Hawkins and Bohn have tried to ramp up support of all kinds for student-athletes once they get to Boulder and are part of the program.
The level of academic support has been increased over the past four years but is still not where they would like it to be in terms of the number of tutors and advisers spread between the department`s 300-plus student-athletes.
The department also added a fulltime counselor whom student-athletes can speak to confidentially about any problem they are experiencing.
So far, their efforts haven`t stopped the attrition rate in football. In the past 13 months, nine scholarship players have opted to transfer from the program.
It is certainly not a challenge unique to Boulder or the Buffs. College coaches across the nation in all sports deal with player attrition in their programs every year, but the problem has played a big part in the recent struggles of Colorado football.
CU has consistently fielded teams lacking in depth and experience during Hawkins` four seasons at the helm. There have been many Saturdays when the Buffs ran on the field with only 65-75 healthy scholarship athletes instead of the 85 allowed by the NCAA.
CU did not have a senior start a game on its offensive line in 2009 for the first time since 1998. Of 264 starts at all positions in 12 regular season games, only 57 were made by seniors last fall.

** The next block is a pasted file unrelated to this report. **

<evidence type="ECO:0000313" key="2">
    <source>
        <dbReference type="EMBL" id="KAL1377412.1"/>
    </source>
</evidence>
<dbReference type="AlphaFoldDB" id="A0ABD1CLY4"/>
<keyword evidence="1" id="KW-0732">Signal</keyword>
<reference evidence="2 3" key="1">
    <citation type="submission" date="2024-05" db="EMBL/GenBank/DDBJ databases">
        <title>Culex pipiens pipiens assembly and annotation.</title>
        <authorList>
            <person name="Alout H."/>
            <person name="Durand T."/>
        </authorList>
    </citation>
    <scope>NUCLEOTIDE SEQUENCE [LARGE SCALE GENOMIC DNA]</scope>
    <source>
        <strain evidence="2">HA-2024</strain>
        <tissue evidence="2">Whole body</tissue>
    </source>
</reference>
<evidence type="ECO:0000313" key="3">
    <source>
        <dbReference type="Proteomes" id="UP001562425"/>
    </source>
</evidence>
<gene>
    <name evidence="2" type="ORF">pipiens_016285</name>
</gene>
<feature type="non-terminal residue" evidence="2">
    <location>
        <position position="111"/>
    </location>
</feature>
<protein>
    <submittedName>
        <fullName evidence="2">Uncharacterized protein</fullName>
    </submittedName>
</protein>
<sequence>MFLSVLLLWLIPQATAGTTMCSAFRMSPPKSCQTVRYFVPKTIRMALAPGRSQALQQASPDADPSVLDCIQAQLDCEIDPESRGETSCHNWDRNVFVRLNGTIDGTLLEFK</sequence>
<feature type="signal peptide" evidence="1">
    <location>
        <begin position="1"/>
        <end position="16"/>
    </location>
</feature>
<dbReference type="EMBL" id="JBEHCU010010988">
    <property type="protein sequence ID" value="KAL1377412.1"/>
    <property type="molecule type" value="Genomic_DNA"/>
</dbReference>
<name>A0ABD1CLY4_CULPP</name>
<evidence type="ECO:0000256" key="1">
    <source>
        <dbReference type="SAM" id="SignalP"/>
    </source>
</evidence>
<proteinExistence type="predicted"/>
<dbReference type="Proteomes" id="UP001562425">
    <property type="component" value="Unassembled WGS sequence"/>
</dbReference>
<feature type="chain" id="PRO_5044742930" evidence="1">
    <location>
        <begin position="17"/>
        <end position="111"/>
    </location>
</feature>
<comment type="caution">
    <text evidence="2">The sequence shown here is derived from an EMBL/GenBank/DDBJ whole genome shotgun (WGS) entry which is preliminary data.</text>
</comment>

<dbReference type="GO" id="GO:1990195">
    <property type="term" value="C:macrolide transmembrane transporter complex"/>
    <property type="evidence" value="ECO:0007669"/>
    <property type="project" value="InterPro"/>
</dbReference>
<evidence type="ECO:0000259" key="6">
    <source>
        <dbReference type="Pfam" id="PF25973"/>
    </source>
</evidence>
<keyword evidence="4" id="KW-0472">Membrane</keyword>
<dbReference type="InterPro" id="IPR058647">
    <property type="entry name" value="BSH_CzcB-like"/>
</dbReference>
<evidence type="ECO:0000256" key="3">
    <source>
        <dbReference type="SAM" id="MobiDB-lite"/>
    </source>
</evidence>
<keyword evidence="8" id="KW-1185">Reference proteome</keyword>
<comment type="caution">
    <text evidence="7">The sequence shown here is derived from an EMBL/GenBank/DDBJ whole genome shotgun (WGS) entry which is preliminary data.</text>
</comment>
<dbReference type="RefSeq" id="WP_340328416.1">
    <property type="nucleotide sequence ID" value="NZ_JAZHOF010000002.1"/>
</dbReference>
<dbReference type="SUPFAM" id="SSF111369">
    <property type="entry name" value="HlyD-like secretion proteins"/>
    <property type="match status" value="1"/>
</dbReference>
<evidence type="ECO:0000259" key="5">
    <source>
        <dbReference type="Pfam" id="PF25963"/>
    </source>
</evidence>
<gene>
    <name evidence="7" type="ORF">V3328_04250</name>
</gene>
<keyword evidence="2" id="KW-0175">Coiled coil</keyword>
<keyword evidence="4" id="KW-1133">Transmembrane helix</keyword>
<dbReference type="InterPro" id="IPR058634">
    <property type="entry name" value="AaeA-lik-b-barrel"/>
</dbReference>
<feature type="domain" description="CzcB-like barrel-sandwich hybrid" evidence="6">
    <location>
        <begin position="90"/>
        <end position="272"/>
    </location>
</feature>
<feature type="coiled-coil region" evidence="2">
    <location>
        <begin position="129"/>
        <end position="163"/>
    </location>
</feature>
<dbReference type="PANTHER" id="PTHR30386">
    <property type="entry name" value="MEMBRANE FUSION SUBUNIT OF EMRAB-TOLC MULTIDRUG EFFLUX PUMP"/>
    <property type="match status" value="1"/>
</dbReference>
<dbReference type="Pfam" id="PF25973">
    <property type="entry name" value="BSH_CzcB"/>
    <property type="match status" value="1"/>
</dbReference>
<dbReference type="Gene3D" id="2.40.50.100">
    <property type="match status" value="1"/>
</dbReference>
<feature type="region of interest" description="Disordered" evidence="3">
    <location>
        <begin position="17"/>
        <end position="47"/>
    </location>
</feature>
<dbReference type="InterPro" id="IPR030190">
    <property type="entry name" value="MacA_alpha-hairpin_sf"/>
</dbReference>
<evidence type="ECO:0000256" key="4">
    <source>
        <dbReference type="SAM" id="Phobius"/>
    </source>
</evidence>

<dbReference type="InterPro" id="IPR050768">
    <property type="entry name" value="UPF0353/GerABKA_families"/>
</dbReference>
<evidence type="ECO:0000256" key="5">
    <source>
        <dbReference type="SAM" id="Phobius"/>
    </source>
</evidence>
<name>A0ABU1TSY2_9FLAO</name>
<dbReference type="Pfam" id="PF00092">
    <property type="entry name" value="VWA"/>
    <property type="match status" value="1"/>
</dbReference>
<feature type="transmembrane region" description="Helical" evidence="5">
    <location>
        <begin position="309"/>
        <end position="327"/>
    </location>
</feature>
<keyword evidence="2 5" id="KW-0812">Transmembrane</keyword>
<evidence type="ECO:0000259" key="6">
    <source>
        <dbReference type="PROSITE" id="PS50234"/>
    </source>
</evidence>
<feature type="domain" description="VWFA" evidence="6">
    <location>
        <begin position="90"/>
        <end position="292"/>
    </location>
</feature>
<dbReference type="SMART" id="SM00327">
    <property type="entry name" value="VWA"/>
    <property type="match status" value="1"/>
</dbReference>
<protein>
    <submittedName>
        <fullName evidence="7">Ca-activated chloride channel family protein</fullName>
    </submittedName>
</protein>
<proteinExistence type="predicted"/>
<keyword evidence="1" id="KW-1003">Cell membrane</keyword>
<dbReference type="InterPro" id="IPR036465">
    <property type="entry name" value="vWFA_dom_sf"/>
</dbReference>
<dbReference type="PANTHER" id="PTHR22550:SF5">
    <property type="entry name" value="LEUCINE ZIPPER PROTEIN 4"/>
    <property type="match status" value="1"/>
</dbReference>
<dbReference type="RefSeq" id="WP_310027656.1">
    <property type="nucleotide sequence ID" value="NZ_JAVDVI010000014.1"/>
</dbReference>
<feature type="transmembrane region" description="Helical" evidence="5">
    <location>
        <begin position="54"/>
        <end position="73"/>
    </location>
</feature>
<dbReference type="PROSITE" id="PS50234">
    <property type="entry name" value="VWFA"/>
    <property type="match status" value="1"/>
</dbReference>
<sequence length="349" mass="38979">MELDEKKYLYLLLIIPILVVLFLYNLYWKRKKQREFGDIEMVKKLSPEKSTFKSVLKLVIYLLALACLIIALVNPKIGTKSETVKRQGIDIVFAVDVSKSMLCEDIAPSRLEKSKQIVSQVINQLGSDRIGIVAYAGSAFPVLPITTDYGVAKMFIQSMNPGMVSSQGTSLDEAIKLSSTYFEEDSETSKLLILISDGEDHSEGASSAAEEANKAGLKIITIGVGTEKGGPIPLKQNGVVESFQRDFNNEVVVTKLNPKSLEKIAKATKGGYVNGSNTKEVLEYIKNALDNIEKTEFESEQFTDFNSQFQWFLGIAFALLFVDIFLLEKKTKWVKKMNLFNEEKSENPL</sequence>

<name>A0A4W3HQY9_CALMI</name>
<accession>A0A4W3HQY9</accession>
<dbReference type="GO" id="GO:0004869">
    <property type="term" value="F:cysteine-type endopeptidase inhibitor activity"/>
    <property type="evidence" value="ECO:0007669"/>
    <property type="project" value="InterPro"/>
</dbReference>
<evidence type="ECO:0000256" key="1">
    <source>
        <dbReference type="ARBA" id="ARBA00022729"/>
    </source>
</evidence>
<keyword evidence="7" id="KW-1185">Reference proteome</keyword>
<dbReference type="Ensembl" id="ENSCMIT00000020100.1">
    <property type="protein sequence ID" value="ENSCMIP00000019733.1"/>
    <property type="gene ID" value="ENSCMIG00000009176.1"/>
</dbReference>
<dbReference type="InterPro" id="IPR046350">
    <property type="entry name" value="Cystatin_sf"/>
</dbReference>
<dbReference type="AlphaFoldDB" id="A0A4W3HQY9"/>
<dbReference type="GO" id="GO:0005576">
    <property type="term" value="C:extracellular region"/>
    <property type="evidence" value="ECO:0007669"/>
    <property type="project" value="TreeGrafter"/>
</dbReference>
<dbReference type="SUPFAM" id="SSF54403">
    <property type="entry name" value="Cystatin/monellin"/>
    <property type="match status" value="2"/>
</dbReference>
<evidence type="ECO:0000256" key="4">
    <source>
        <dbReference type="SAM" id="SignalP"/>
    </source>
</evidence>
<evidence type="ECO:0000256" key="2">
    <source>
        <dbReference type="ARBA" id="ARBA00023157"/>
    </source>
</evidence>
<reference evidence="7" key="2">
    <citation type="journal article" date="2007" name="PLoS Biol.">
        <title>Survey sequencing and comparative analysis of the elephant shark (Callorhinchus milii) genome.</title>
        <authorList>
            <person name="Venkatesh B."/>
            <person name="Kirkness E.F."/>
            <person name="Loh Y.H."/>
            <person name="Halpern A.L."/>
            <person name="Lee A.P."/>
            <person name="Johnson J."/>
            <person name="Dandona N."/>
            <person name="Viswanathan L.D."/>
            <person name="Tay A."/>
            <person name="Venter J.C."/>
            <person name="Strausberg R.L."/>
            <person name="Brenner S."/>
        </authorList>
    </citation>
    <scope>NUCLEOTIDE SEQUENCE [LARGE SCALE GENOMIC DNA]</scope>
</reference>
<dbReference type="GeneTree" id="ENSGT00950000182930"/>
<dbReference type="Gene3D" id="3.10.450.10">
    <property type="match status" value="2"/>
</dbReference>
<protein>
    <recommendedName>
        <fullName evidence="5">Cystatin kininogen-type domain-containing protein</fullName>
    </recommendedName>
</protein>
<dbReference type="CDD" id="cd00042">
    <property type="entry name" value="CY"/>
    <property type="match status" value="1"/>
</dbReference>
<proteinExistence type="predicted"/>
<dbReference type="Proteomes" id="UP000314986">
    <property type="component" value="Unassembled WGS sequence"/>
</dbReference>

Hawkins will have more experience next season because of the high number of underclassmen that have played in the past two years, but there will only be 17 seniors on the team (one in his sixth year), provided there is no further attrition.
Spond picks Notre Dame
Columbine`s Danny Spond, who initially committed to Colorado, but decommitted in the fall, has indicated he will sign with Notre Dame on Wednesday.
The quarterback/linebacker visited Notre Dame over the weekend and gave his verbal commitment to the school.
The four-star athlete will likely play linebacker at Notre Dame.